The Miami Marlins reportedly signed Heath Bell for a reported $9 million per year for three years pending a physical. The yearly rate is somewhat lower than Mariano Rivera and Jonathan Papelbon, but does put Bell in the second echelon below them on the pay scale for closers. Bell has saved over forty games a year for the San Diego Padres for the last three years after taking over that slot from the great Trevor Hoffman. Since Bell is known mostly for his antics in the All Star Game and toiled in relative obscurity in far flung San Diego (there's some East Coast bias for you), perhaps we need to get to know Heath Bell a little bit better.
WAR doesn't always work for a closer. They pitch sixty to seventy innings a season. So unlike starting pitchers and position players, their body of work is not large enough to generally make the pay proposition work when using WAR. Bell is no different. Bell has averaged $6.9 million of worth per season based on his WAR valuation for the past five years. He's had a high of $9.8 million during that time and a low (last season) of $2.3 million. That hardly justifies paying him $9 million a season. Perhaps we have to look at Win Probability instead. If we look at the last three years, Mariano Rivera leads all relievers in WPA followed closely by Papelbon. Joakim Soria is a distant thrid behind those two and Heath Bell is right behind Soria. Based on that, his pay slot not in the top tier but in the second tier makes sense.
Jeff Passan of Yahoo Sport tweeted this last night: "Marlins give Heath Bell and his rapidly declining K rate $27M, per
@jaysonst. Good to see em spend. Whether it's wise, on the other hand ..." That seems a bit hyperbolic to this writer. Yes, Heath Bell struck out only 7.32 batters per nine innings last season. But it's not like that is a long term slide. In 2009 and 2010, Bell struck out 10.21 and 11.06 per nine respectively. That's not a slide. More it is a one year fall. You have to look at other factors to see whether that large dip is worrisome or not.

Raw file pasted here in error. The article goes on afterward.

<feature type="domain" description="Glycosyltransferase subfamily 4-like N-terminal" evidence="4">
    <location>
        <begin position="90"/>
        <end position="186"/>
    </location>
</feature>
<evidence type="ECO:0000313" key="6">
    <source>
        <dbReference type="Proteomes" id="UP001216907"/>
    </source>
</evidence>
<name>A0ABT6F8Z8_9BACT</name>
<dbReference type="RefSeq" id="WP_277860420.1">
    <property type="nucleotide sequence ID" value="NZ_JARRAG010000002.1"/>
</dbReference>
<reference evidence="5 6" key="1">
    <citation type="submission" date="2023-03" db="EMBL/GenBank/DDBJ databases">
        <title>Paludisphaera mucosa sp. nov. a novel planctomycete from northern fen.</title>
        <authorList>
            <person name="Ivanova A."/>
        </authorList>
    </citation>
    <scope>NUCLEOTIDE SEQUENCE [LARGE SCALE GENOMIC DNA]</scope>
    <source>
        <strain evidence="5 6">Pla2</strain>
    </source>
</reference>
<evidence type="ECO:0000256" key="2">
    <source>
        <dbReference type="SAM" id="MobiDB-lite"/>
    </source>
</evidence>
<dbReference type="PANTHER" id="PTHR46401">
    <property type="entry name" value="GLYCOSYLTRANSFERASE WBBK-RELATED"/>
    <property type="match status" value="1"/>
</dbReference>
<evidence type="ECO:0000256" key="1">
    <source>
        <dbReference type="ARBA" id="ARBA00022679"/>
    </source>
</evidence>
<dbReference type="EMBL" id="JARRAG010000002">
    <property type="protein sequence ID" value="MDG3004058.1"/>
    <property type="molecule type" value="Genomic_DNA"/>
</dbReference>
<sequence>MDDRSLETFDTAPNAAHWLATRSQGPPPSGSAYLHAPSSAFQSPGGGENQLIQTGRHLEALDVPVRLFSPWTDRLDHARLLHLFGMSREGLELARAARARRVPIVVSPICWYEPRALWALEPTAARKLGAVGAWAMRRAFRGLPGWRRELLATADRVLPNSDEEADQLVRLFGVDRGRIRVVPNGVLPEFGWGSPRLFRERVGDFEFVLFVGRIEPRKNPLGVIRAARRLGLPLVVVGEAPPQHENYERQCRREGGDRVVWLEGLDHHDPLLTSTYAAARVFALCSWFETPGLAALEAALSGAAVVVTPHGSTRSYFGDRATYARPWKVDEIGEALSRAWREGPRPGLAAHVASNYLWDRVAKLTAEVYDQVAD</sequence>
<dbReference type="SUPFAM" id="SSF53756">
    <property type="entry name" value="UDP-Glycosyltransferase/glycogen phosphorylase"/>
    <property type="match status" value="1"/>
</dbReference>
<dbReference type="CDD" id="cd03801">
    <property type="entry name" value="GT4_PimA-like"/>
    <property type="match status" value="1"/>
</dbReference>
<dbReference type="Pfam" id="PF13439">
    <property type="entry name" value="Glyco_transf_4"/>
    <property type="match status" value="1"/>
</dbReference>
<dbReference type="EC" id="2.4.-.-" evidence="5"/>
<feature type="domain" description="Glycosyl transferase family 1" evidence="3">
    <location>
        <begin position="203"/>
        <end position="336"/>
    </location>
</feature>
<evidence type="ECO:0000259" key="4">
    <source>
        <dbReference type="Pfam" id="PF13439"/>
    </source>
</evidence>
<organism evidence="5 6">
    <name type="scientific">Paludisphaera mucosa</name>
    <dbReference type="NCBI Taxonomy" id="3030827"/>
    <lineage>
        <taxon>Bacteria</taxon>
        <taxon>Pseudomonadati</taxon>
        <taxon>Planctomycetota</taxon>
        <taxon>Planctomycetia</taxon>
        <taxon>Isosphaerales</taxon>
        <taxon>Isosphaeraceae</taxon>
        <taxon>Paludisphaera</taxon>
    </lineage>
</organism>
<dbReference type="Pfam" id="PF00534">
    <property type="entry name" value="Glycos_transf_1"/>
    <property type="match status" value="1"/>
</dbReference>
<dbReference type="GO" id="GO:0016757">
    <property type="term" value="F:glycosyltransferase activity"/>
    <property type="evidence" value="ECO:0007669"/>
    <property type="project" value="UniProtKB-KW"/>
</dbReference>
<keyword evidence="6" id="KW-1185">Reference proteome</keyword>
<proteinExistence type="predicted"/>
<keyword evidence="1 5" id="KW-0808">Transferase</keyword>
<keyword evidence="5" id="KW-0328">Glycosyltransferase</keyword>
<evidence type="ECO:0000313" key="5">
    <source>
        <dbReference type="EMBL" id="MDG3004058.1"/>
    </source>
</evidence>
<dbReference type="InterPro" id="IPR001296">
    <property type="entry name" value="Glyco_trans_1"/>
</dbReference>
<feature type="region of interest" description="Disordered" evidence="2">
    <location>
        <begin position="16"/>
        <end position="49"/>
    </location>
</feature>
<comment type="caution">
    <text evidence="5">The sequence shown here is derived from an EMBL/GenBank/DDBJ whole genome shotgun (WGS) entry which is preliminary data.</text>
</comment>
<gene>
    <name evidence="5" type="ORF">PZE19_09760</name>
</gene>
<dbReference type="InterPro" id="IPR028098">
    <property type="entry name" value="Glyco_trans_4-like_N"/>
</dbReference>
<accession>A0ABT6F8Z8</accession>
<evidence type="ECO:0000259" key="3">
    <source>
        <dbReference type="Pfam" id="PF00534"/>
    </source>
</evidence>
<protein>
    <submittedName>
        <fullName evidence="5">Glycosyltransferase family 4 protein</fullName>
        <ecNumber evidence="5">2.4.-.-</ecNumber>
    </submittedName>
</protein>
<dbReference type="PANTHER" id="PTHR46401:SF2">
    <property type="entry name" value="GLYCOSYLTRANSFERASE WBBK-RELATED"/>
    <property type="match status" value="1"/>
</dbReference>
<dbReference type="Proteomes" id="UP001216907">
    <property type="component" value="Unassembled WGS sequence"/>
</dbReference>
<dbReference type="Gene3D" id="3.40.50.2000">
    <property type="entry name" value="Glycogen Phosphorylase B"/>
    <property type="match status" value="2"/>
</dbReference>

For one, Bell's velocity did not dip in the slightest. He has consistently thrown his fastball at 94 MPH for the past several seasons. 2011 was no different. Unlike Rivera, who lives on the inside part of the plate, Bell stays away from batters on both sides of the plate. His heat maps are little different from years past in his approach. The horizontal movement of his fastball was no different in 2011 than it was in 2010. It appears he lost some vertical movement from previous seasons (10.2 to 9.2). So that may explain a bit of the downward movement of his strikeouts this past season. But the reasons might be elsewhere.
For one, his curveball--a pitch he throws about 28 percent of the time--lost value in 2011. That pitch has always been rated as above average in the previous years. This past year it was in the negative. Looking at the heat maps again, fewer curves landed around the strike zone than in the past. So that might explain some of the dip in his strikeouts.
But perhaps we can also conjecture that Bell pitched more for contact this past season. The stats seem to bear that out a little. He threw his highest percentage of first pitch strikes in his career in 2011. From 2008 to 2010, Bell averaged 1,224 pitches a season. Last season, his pitch count was down to 1,098. So without talking to him, we might guess that pitching to contact was part of his strategy. In fairness, though, he did pitch fewer innings last year than the year before. But the strategy seemed effective as he recorded a .266 BABIP against this past season.
With everything looking close to his career norms, it's hard to get too worked up about Heath Bell's strikeout rate. After all, Mariano Rivera's strikeout rate has been all over the place over the years. With Bell's homers per nine looking pretty darned similar to previous years, the loss of strikeouts is less worrisome.
Heath Bell is the third or fourth best closer in baseball. His productivity and success have been consistent over a five year period. The Marlins paid him in a range that is befitting of his ranking among his peers. Many, of course, will shake their heads at the over-inflation of closer reputations. But not in this space. After the Marlins' adventures with Leo Nunez last season (or whatever his real name is), there will be a lot more peace in their fans' minds when the ball is handed to Heath Bell in the ninth inning.